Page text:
A) CO2 accumulates. Plants absorb it, they also release it. So does the ocean. And even though the ocean is absorbing more than it releases (making it more acidic), the amount we have been releasing into the atmosphere is still pushing CO2 levels higher and higher. This is easily measured.
B) CO2 historically has not driven temperatures, it's acted as a feedback, making warming temperatures even warmer. Orbital cycles or other factors cause some initial warming, which triggers higher CO2 concentrations, which causes further warming. This is also easily measured in a lab, and shows up in countless lines of observations. CO2 and temperatures have both been higher in the past, but now we're the ones releasing CO2, and we'll have to deal with the results. "Runaway" warming effects are unlikely, but what we expect is going to be plenty expensive enough.
C) Climate models are intended to predict trends, not short-term variation. Longer term trends are easier to predict than random fluctuations, as the random cycles all average out. Only those who don't understand the models (e.g. they're not "all feedback-based models") claim that they're not "working".
D) The effects are already here, you just haven't been looking. They're showing up, not in dramatic unheard-of catastrophes, but in increased likelihood of heat waves, droughts, and fires (in some areas), floods (in other areas), melting glaciers, reduced ice mass (arctic and antarctic). These things aren't new, but they're getting steadily more common, and the costs are already adding up.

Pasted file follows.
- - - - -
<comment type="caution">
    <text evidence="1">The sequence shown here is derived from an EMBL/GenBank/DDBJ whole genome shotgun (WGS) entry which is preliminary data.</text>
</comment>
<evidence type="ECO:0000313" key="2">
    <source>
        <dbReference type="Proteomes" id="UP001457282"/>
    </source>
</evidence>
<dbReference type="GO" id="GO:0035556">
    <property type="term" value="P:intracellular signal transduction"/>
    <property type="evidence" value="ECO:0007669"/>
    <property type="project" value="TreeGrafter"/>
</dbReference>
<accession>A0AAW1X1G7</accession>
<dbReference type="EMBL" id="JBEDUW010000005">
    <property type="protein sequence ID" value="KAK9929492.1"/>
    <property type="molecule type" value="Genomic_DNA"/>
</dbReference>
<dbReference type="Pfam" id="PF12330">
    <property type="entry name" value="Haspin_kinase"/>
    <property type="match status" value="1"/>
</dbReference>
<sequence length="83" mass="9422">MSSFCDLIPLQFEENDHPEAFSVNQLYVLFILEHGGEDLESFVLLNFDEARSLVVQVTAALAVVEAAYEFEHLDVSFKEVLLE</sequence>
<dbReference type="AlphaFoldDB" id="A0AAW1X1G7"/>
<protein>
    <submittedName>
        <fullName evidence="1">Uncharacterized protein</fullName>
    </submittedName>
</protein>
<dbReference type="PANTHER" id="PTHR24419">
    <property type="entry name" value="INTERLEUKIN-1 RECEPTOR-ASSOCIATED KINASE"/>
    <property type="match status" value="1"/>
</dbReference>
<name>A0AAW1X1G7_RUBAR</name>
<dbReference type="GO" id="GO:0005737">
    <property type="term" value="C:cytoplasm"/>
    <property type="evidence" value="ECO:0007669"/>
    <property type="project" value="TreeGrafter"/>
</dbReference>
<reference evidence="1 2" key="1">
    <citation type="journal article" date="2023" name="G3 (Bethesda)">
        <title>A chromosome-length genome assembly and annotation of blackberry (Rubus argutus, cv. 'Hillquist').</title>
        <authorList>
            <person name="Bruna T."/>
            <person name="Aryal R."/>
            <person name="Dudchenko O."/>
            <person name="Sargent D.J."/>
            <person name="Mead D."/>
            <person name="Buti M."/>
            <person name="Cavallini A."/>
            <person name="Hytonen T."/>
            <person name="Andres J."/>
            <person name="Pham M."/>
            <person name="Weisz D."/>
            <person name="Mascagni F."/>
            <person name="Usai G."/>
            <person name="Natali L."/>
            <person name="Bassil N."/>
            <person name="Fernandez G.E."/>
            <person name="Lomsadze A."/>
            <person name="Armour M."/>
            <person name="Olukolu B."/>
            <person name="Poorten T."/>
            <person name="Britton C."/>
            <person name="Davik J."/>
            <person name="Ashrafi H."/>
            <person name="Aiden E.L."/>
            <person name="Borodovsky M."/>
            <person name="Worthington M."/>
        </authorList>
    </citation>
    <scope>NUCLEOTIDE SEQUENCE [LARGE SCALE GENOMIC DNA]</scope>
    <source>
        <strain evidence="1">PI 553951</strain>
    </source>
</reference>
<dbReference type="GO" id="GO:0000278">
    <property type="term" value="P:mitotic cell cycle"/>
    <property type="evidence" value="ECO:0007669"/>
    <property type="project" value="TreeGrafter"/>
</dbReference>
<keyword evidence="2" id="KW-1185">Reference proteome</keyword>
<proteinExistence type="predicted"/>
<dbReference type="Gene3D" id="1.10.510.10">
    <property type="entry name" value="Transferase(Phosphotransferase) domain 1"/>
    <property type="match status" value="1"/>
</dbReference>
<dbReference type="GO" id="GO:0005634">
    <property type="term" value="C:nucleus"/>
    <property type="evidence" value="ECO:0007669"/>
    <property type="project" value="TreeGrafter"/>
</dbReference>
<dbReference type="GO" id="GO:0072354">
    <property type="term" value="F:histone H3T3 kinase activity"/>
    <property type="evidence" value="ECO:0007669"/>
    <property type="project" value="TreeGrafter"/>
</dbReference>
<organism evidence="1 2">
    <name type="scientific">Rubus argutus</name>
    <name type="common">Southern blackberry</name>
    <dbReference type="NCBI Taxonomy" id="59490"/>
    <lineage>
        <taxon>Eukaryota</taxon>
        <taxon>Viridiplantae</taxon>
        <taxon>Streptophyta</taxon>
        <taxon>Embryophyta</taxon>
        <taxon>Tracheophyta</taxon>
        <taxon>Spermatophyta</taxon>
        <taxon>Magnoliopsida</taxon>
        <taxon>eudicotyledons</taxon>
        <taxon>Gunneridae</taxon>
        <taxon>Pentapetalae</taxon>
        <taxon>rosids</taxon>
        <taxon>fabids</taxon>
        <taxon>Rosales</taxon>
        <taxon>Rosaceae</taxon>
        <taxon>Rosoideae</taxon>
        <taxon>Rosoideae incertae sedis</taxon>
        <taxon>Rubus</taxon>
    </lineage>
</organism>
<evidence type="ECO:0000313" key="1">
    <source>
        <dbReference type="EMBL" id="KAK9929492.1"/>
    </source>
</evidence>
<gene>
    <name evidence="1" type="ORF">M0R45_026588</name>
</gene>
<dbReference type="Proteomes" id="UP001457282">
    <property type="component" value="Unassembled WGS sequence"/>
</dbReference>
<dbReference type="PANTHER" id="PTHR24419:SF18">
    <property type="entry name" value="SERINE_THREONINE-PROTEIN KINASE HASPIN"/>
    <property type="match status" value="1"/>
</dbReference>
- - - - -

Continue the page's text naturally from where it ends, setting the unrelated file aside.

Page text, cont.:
Increased CO2 means global average temperatures rise, both on the surface and (more significantly) in the oceans. This has been happening for 150 years, as predicted. More rainfall in some areas, less in others.
There are many studies about the feedback effects of CO2 on plant growth. The overall conclusions are that this will affect the climate, but not very much.
The predictions have been made for decades and longer. They're coming true all around us. Only the deniers refuse to look and see for themselves, insisting that this or that one little thing hasn't changed yet, so nothing could possibly be happening. But a glance at the bigger picture shows overwhelming evidence, which is precisely why there is such a strong consensus among climatologists.